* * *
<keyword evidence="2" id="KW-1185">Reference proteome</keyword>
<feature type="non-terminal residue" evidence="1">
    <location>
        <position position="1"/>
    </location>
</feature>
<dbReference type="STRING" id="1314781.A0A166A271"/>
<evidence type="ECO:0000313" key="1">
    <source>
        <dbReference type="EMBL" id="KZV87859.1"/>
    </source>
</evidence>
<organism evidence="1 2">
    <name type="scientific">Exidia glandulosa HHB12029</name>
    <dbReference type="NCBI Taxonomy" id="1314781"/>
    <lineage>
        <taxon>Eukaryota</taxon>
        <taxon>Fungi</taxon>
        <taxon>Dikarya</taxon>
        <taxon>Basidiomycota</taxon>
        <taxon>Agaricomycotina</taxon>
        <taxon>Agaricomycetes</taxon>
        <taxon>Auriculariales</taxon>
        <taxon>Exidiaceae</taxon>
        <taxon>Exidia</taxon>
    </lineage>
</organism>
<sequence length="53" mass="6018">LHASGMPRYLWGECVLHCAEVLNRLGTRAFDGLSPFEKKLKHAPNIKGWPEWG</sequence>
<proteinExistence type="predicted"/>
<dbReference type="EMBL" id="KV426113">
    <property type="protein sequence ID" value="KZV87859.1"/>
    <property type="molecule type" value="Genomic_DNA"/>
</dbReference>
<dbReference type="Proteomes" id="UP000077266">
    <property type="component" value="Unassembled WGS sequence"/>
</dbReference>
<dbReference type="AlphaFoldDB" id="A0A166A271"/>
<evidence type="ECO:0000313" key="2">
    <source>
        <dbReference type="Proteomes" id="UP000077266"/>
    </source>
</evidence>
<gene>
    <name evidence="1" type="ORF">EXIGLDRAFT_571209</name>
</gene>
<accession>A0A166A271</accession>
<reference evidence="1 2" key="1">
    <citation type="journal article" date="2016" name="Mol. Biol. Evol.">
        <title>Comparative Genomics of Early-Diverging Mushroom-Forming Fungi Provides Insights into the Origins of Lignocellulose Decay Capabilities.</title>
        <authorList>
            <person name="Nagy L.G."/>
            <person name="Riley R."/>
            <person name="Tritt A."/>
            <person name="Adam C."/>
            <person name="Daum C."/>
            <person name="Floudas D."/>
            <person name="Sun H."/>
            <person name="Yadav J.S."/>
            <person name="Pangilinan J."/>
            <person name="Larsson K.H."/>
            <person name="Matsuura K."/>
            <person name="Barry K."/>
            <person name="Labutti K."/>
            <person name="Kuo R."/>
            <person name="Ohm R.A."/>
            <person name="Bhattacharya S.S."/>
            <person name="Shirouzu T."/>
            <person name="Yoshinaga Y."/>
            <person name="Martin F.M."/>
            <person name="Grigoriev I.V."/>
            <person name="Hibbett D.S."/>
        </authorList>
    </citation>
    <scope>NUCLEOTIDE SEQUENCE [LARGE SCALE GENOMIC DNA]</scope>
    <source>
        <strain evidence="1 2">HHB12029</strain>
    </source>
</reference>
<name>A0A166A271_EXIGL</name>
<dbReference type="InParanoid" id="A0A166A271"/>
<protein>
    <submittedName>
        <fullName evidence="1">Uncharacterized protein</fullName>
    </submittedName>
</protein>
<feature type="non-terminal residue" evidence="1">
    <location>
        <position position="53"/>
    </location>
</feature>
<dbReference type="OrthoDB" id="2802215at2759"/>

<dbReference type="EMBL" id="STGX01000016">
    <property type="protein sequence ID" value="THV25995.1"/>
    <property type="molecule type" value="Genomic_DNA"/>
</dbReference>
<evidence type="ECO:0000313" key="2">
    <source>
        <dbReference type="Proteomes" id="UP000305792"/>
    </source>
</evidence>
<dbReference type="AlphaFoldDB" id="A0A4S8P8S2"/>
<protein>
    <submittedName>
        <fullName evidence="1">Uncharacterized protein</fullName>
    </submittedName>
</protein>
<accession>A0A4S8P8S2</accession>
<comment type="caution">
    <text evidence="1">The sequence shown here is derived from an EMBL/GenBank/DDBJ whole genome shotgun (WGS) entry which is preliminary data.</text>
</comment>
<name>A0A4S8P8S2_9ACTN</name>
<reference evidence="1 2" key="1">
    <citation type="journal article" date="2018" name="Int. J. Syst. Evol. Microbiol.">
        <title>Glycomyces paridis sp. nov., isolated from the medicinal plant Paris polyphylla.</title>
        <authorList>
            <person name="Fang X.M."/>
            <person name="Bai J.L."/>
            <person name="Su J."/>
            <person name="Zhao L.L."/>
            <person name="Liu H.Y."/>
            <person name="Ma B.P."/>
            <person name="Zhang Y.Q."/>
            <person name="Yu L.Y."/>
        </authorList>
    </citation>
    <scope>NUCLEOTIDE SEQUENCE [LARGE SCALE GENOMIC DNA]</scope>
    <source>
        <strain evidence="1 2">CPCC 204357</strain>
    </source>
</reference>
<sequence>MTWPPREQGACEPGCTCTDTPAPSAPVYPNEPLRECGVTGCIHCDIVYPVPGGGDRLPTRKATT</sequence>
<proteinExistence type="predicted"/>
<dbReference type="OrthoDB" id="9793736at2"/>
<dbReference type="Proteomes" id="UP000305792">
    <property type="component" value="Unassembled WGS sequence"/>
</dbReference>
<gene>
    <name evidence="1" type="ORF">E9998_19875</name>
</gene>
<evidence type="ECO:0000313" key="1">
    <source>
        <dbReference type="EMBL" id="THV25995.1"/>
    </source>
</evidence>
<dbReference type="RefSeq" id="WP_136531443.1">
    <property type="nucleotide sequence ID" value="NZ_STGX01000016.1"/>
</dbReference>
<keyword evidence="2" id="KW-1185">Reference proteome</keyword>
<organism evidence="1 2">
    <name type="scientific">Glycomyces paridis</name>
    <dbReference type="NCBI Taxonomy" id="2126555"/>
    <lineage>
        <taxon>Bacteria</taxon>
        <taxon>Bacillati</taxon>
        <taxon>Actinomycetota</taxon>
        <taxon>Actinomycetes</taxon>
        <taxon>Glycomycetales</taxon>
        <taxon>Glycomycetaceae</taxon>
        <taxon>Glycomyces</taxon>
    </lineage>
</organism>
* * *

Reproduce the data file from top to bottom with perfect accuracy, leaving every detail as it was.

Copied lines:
<keyword evidence="2" id="KW-1185">Reference proteome</keyword>
<feature type="non-terminal residue" evidence="1">
    <location>
        <position position="1"/>
    </location>
</feature>
<dbReference type="STRING" id="1314781.A0A166A271"/>
<evidence type="ECO:0000313" key="1">
    <source>
        <dbReference type="EMBL" id="KZV87859.1"/>
    </source>
</evidence>
<organism evidence="1 2">
    <name type="scientific">Exidia glandulosa HHB12029</name>
    <dbReference type="NCBI Taxonomy" id="1314781"/>
    <lineage>
        <taxon>Eukaryota</taxon>
        <taxon>Fungi</taxon>
        <taxon>Dikarya</taxon>
        <taxon>Basidiomycota</taxon>
        <taxon>Agaricomycotina</taxon>
        <taxon>Agaricomycetes</taxon>
        <taxon>Auriculariales</taxon>
        <taxon>Exidiaceae</taxon>
        <taxon>Exidia</taxon>
    </lineage>
</organism>
<sequence length="53" mass="6018">LHASGMPRYLWGECVLHCAEVLNRLGTRAFDGLSPFEKKLKHAPNIKGWPEWG</sequence>
<proteinExistence type="predicted"/>
<dbReference type="EMBL" id="KV426113">
    <property type="protein sequence ID" value="KZV87859.1"/>
    <property type="molecule type" value="Genomic_DNA"/>
</dbReference>
<dbReference type="Proteomes" id="UP000077266">
    <property type="component" value="Unassembled WGS sequence"/>
</dbReference>
<dbReference type="AlphaFoldDB" id="A0A166A271"/>
<evidence type="ECO:0000313" key="2">
    <source>
        <dbReference type="Proteomes" id="UP000077266"/>
    </source>
</evidence>
<gene>
    <name evidence="1" type="ORF">EXIGLDRAFT_571209</name>
</gene>
<accession>A0A166A271</accession>
<reference evidence="1 2" key="1">
    <citation type="journal article" date="2016" name="Mol. Biol. Evol.">
        <title>Comparative Genomics of Early-Diverging Mushroom-Forming Fungi Provides Insights into the Origins of Lignocellulose Decay Capabilities.</title>
        <authorList>
            <person name="Nagy L.G."/>
            <person name="Riley R."/>
            <person name="Tritt A."/>
            <person name="Adam C."/>
            <person name="Daum C."/>
            <person name="Floudas D."/>
            <person name="Sun H."/>
            <person name="Yadav J.S."/>
            <person name="Pangilinan J."/>
            <person name="Larsson K.H."/>
            <person name="Matsuura K."/>
            <person name="Barry K."/>
            <person name="Labutti K."/>
            <person name="Kuo R."/>
            <person name="Ohm R.A."/>
            <person name="Bhattacharya S.S."/>
            <person name="Shirouzu T."/>
            <person name="Yoshinaga Y."/>
            <person name="Martin F.M."/>
            <person name="Grigoriev I.V."/>
            <person name="Hibbett D.S."/>
        </authorList>
    </citation>
    <scope>NUCLEOTIDE SEQUENCE [LARGE SCALE GENOMIC DNA]</scope>
    <source>
        <strain evidence="1 2">HHB12029</strain>
    </source>
</reference>
<name>A0A166A271_EXIGL</name>
<dbReference type="InParanoid" id="A0A166A271"/>
<protein>
    <submittedName>
        <fullName evidence="1">Uncharacterized protein</fullName>
    </submittedName>
</protein>
<feature type="non-terminal residue" evidence="1">
    <location>
        <position position="53"/>
    </location>
</feature>
<dbReference type="OrthoDB" id="2802215at2759"/>

<dbReference type="EMBL" id="STGX01000016">
    <property type="protein sequence ID" value="THV25995.1"/>
    <property type="molecule type" value="Genomic_DNA"/>
</dbReference>
<evidence type="ECO:0000313" key="2">
    <source>
        <dbReference type="Proteomes" id="UP000305792"/>
    </source>
</evidence>
<dbReference type="AlphaFoldDB" id="A0A4S8P8S2"/>
<protein>
    <submittedName>
        <fullName evidence="1">Uncharacterized protein</fullName>
    </submittedName>
</protein>
<accession>A0A4S8P8S2</accession>
<comment type="caution">
    <text evidence="1">The sequence shown here is derived from an EMBL/GenBank/DDBJ whole genome shotgun (WGS) entry which is preliminary data.</text>
</comment>
<name>A0A4S8P8S2_9ACTN</name>
<reference evidence="1 2" key="1">
    <citation type="journal article" date="2018" name="Int. J. Syst. Evol. Microbiol.">
        <title>Glycomyces paridis sp. nov., isolated from the medicinal plant Paris polyphylla.</title>
        <authorList>
            <person name="Fang X.M."/>
            <person name="Bai J.L."/>
            <person name="Su J."/>
            <person name="Zhao L.L."/>
            <person name="Liu H.Y."/>
            <person name="Ma B.P."/>
            <person name="Zhang Y.Q."/>
            <person name="Yu L.Y."/>
        </authorList>
    </citation>
    <scope>NUCLEOTIDE SEQUENCE [LARGE SCALE GENOMIC DNA]</scope>
    <source>
        <strain evidence="1 2">CPCC 204357</strain>
    </source>
</reference>
<sequence>MTWPPREQGACEPGCTCTDTPAPSAPVYPNEPLRECGVTGCIHCDIVYPVPGGGDRLPTRKATT</sequence>
<proteinExistence type="predicted"/>
<dbReference type="OrthoDB" id="9793736at2"/>
<dbReference type="Proteomes" id="UP000305792">
    <property type="component" value="Unassembled WGS sequence"/>
</dbReference>
<gene>
    <name evidence="1" type="ORF">E9998_19875</name>
</gene>
<evidence type="ECO:0000313" key="1">
    <source>
        <dbReference type="EMBL" id="THV25995.1"/>
    </source>
</evidence>
<dbReference type="RefSeq" id="WP_136531443.1">
    <property type="nucleotide sequence ID" value="NZ_STGX01000016.1"/>
</dbReference>
<keyword evidence="2" id="KW-1185">Reference proteome</keyword>
<organism evidence="1 2">
    <name type="scientific">Glycomyces paridis</name>
    <dbReference type="NCBI Taxonomy" id="2126555"/>
    <lineage>
        <taxon>Bacteria</taxon>
        <taxon>Bacillati</taxon>
        <taxon>Actinomycetota</taxon>
        <taxon>Actinomycetes</taxon>
        <taxon>Glycomycetales</taxon>
        <taxon>Glycomycetaceae</taxon>
        <taxon>Glycomyces</taxon>
    </lineage>
</organism>